Ableton Loop in its second year was a vastly expanded event, with more people, more interactions, and a greater sense of community. And it was more hands-on. The workshop with Skinnerbox, the duo that makes such robust use of Live, well, live, was overflowing. But now there’s a gift for everybody, not just those lucky enough to pack into the Berlin session.
It’s simple, but that makes it handy to learn from. And it’s quite useful. (I like stuff like that for learning patching for the first time. Sometimes you need a screwdriver, not a CNC machine.)
Curve does what it sounds like – take a MIDI input, map to a curve. It really ought to be part of Ableton’s native MIDI mapping functions, but until Ableton does (cough), it’s a great Max for Live tutorial.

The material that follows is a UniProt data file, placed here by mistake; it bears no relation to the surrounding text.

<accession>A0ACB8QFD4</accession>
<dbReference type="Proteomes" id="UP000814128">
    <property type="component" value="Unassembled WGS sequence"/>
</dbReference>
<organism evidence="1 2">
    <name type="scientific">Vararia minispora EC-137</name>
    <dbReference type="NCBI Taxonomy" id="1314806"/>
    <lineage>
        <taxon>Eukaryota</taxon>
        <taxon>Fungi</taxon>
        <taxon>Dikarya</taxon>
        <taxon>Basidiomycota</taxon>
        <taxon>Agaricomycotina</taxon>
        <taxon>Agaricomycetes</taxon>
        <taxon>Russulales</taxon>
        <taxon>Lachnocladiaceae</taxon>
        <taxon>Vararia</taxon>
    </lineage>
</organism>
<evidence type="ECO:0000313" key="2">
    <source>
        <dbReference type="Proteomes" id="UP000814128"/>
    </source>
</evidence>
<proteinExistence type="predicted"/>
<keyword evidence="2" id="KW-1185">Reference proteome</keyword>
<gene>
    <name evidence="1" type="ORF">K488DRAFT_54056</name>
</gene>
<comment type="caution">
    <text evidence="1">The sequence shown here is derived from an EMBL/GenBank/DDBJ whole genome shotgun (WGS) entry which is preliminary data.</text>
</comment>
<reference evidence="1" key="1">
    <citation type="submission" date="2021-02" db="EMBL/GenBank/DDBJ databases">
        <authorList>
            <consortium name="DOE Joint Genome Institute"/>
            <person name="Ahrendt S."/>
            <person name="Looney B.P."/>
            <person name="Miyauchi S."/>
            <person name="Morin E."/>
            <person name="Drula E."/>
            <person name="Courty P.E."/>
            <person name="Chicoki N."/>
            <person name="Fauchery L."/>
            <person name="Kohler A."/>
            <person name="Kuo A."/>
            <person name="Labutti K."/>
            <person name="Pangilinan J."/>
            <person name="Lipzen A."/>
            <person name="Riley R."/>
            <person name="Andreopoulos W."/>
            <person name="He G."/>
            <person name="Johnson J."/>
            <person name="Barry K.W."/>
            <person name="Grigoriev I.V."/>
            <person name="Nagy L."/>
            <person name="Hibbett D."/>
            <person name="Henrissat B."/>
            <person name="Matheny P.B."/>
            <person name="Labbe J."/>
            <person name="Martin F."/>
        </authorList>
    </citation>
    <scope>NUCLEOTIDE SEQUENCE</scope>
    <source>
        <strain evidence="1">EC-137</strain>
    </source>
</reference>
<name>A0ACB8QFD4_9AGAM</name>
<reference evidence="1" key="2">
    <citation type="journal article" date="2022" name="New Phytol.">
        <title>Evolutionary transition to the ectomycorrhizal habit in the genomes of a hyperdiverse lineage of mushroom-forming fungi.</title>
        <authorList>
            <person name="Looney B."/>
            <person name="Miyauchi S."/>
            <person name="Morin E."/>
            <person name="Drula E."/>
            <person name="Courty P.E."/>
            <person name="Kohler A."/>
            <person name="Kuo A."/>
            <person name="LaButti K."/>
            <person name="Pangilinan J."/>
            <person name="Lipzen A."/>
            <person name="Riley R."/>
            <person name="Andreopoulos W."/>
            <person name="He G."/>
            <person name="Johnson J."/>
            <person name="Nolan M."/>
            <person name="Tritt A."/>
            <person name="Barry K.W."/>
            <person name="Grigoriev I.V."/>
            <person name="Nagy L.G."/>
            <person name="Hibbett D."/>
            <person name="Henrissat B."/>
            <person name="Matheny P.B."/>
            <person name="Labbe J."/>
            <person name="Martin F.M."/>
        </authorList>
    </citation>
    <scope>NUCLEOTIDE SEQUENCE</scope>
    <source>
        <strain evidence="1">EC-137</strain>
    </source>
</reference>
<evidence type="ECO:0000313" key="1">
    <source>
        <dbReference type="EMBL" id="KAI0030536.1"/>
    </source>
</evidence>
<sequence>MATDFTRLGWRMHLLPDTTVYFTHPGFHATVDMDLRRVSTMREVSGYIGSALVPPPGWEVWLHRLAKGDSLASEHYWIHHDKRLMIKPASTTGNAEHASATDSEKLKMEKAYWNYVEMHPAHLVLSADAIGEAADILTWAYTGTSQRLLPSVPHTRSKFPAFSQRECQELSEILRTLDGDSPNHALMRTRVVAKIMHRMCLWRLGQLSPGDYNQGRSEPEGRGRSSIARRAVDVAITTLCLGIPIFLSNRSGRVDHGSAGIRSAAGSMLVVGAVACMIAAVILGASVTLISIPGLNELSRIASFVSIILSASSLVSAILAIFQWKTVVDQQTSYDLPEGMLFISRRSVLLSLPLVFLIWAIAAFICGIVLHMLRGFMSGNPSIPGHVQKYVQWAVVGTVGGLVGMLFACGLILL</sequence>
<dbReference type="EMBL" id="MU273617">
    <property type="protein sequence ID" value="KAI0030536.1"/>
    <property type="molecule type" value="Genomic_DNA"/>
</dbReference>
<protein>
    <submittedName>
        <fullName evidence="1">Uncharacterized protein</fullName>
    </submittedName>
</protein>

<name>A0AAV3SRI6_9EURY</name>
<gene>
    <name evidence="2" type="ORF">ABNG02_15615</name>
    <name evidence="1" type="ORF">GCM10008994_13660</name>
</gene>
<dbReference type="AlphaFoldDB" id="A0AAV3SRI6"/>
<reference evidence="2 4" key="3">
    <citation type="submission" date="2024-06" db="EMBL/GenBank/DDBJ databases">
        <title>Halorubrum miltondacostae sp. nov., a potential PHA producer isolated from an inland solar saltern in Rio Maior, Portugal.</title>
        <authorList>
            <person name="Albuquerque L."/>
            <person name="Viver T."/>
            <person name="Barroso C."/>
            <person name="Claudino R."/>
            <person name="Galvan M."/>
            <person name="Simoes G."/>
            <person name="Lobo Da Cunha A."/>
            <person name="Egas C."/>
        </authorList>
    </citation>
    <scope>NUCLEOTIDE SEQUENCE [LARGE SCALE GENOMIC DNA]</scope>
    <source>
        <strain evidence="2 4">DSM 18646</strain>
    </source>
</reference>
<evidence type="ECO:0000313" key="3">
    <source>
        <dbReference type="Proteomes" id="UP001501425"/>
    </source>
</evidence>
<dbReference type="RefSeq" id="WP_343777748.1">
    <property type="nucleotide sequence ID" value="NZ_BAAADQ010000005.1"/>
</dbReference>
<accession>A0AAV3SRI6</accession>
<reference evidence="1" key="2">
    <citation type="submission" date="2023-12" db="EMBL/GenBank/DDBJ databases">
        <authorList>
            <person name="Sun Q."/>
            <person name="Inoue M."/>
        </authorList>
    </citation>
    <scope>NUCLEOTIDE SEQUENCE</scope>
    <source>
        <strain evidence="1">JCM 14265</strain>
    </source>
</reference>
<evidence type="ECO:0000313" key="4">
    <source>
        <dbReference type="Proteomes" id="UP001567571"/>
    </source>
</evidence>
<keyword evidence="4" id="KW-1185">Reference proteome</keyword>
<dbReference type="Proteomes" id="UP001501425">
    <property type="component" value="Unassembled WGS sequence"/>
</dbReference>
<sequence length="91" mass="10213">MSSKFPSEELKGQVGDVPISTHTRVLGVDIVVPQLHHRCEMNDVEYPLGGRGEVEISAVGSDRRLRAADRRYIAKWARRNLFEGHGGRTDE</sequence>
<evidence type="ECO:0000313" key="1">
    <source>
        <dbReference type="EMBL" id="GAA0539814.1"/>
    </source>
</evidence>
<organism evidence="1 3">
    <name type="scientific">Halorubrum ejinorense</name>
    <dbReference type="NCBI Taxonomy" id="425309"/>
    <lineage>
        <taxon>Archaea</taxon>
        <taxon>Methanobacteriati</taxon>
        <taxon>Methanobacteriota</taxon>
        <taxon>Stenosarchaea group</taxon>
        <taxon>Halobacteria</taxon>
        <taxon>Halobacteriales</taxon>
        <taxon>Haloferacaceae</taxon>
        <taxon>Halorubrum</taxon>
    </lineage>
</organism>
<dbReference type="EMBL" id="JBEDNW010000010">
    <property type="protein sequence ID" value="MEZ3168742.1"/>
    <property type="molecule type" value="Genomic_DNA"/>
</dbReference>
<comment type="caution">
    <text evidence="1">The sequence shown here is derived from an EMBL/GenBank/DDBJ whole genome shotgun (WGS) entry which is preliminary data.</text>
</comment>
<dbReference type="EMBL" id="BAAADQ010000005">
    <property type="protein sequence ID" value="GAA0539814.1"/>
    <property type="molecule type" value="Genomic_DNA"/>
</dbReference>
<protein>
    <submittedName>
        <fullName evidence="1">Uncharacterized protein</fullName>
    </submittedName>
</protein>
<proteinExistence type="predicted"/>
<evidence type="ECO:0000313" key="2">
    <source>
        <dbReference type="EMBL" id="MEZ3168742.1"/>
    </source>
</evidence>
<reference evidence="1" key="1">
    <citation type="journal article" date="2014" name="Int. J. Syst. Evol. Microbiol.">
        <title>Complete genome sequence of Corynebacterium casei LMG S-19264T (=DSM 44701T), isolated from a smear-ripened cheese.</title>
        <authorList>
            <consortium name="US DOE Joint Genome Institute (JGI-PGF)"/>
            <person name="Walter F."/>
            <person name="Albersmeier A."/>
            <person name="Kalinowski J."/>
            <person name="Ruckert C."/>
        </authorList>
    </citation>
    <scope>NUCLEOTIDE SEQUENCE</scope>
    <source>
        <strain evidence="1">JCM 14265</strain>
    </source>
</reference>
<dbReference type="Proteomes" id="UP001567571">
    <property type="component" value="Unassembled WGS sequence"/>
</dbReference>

CURVE by SKINNERBOX is a follow up device to our workshop during ableton loop 2016. simply map a midi controller to “MIDI IN” and use the mapping controls to map the incoming signal to any parameter within live. the “CURVE” parameter allows you to apply a logarithmic / exponential curve to the incoming signal and thus make the most out of your controller and add some “musical” precision. values less then 1. will produce a logarithmic curve whereas values more then 1. will produce an exponential curve.
Grab it on the de facto repository for this stuff, maxforlive.com:
Hear the epic live set Skinnerbox played at Fusion Festival
Addendum: If what you want to do is do more complicated mappings, including curves, check out the mapping patches in the free Max for Live Essentials pack from Ableton.
What’s nice about this Curve patch is, because it’s so simple, it’s probably a better starting point for learning to create your own Max patches for processing MIDI.